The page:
skip to content

Faculty of Asian and Middle Eastern Studies

FAMES Room 8/9
Event date: 
Monday, 19 February, 2024 - 17:00

The Rise of the Esperanto Movement in China and Japan: A Comparison

Esperanto was created in the late 1880s by the Polish ophthalmologist Ludwik Zamenhof (1859-1917) as an international auxiliary language to facilitate communications between different peoples and ethnic groups in Europe. It initially sought to serve as an agent for peace in an increasingly strife-ridden continent and world, and it was never meant to replace any existing natural language. It caught on among Chinese and Japanese in the middle of the first decade of the twentieth century among various groups but in very different ways. This talk will trace the Chinese and Japanese figures who supported it and why; it will look at the politics behind that support and how in both cases it differed from the same movement in Europe. While concentrating on the first few decades of the East Asian movement, it will also look briefly at its long-term fate in both countries.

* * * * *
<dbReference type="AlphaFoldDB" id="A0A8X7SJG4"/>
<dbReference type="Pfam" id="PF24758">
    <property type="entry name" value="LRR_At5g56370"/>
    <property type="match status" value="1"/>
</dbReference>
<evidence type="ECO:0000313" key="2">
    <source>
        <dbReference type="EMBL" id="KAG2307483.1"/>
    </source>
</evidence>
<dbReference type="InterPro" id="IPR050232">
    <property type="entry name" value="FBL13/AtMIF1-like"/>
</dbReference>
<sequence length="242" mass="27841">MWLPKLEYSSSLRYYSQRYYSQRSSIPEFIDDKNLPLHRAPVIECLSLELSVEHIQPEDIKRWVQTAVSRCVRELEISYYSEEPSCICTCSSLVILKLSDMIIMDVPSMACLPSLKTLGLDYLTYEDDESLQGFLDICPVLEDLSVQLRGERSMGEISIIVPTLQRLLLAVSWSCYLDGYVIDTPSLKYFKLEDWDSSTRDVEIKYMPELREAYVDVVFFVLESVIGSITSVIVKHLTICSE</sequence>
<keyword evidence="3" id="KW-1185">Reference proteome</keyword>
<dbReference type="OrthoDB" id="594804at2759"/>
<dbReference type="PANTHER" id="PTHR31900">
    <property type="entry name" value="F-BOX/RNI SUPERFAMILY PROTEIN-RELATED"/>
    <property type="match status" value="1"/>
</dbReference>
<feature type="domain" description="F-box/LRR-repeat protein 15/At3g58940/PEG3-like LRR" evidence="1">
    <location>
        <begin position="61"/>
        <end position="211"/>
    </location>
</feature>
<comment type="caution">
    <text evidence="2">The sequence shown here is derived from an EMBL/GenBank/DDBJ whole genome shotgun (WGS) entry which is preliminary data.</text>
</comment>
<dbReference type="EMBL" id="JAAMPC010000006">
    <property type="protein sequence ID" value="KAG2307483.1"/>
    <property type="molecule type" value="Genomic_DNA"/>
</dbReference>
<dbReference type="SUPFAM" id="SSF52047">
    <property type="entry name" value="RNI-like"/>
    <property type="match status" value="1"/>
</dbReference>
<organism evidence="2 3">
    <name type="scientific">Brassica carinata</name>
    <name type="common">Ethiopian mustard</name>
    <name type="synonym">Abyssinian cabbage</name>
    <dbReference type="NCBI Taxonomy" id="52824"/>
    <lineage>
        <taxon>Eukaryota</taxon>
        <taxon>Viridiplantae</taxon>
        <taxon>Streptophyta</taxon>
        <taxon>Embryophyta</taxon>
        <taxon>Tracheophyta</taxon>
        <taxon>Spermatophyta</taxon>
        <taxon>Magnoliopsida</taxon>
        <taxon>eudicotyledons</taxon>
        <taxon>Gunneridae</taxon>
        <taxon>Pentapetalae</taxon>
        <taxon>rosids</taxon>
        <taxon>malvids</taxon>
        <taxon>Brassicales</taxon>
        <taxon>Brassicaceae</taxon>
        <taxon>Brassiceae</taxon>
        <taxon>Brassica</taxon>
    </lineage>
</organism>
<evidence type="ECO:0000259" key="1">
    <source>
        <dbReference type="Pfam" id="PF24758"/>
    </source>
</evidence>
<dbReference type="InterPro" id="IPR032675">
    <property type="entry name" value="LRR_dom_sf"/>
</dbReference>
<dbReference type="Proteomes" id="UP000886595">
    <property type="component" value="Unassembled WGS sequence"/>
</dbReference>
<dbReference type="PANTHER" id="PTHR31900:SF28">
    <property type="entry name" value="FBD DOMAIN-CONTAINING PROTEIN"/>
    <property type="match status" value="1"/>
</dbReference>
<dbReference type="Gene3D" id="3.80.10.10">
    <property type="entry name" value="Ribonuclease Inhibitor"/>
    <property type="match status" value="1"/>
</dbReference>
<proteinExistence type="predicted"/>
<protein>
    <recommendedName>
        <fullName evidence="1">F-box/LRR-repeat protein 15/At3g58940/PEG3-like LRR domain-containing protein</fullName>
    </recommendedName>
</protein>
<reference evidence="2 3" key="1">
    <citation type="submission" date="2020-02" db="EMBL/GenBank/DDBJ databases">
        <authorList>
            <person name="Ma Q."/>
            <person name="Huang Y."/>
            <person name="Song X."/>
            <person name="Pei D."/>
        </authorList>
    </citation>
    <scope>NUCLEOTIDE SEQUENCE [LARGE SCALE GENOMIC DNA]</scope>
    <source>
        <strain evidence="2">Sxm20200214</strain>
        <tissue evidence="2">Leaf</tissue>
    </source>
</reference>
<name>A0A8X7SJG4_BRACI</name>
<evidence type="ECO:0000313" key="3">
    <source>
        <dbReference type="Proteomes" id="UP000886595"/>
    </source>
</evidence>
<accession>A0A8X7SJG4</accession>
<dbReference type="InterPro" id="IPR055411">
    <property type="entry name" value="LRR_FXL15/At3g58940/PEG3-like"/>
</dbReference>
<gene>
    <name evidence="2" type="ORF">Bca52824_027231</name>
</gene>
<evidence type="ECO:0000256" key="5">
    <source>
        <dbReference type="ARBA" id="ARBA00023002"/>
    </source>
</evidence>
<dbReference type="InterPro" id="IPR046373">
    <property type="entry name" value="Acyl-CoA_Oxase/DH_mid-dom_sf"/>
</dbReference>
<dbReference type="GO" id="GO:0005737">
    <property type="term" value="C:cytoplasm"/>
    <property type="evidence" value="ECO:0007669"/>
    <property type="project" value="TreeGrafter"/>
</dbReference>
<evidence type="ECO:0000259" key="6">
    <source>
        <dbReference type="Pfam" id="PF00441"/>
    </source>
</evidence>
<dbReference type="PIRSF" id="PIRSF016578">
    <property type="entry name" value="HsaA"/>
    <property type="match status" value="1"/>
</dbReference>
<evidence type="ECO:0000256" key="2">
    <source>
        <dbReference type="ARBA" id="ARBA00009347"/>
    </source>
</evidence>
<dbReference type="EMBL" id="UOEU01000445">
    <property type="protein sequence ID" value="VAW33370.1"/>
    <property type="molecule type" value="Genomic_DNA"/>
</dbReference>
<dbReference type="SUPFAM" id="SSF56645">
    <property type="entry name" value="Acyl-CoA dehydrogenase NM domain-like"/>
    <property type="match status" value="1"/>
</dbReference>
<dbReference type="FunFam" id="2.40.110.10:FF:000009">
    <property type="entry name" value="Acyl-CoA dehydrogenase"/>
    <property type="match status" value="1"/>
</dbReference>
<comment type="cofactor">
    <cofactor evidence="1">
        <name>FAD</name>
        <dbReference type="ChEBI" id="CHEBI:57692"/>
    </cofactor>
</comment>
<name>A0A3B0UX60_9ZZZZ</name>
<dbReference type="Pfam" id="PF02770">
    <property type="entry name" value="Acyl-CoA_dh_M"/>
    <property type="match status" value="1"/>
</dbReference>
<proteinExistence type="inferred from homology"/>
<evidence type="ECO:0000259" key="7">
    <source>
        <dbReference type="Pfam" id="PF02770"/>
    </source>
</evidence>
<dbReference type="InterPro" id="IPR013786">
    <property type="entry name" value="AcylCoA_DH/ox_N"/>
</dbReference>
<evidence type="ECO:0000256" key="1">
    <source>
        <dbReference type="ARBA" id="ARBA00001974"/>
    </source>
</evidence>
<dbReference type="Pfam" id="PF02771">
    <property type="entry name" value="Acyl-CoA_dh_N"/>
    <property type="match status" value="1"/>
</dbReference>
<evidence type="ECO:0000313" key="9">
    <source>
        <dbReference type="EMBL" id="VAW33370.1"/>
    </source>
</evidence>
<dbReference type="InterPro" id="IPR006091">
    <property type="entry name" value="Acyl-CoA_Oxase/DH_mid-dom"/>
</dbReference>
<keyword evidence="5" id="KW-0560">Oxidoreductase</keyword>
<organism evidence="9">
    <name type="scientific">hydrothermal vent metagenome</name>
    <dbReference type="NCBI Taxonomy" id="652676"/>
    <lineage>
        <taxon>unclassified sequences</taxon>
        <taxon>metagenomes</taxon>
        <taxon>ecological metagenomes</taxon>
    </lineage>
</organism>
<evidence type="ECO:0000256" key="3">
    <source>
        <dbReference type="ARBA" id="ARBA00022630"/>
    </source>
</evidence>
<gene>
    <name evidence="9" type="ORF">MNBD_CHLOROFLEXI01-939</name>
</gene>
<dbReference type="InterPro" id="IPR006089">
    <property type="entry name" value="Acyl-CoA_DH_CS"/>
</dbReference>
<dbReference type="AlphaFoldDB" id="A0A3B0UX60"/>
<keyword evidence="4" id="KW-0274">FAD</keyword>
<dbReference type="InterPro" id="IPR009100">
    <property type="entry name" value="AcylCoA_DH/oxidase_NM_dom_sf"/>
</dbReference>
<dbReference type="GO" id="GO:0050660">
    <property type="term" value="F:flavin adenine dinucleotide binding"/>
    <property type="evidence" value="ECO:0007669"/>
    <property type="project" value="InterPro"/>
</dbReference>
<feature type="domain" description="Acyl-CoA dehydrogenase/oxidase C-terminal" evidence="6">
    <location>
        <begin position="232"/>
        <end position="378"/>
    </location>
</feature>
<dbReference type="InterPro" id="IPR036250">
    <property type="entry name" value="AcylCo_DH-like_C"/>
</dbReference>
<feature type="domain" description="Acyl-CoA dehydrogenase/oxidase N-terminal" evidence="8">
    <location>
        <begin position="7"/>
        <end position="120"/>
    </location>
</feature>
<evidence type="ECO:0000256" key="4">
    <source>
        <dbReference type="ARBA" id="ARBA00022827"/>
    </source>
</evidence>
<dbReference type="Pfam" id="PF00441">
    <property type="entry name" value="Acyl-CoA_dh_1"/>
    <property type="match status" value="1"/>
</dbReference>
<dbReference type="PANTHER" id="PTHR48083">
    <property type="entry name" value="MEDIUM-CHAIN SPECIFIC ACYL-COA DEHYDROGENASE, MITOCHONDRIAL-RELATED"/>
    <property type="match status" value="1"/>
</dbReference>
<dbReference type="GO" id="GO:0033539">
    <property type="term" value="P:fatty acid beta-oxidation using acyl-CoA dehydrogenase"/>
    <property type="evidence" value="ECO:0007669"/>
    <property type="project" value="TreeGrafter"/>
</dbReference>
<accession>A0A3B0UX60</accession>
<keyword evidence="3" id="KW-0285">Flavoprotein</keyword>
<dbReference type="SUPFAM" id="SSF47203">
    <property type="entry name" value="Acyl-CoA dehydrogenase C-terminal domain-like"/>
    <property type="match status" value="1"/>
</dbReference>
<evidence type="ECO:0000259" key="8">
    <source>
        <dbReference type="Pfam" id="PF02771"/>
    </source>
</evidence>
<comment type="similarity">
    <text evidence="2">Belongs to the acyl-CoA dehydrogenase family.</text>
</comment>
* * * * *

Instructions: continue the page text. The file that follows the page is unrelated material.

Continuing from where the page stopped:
Joshua Fogel  was born in Brooklyn, NY, and grew up in northern California. After completing his undergraduate education at the University of Chicago, he moved to NYC to do his graduate work in Chinese history under Wm. T. de Bary (PhD, 1980) at Columbia University. He taught at Harvard (1981-88) and University of California, Santa Barbara (1989-2005) before moving to York University in Toronto. His work focuses on the intellectual and cultural history of China and Japan as they interact with one another (rather than in isolation). He has (to date) published 73 books (monographs, edited volumes, translated volumes), including: Politics and Sinology: The Case of Naito Konan (Harvard, 1984); Nakae Ushikichi in China: The Mourning of Spirit (Harvard, 1989); Ai Ssu-ch'i's Contribution to the Popularization of Chinese Marxism (Harvard, 1987); The Literature of Travel in the Japanese Rediscovery of China, 1862-1945 (Stanford, 1996); Japanese Historiography and the Gold Seal of 57 C.E. (Brill, 2013); Maiden Voyage: The Senzaimaru and the Creation of Modern Sino-Japanese Relations (Univ of California, 2014).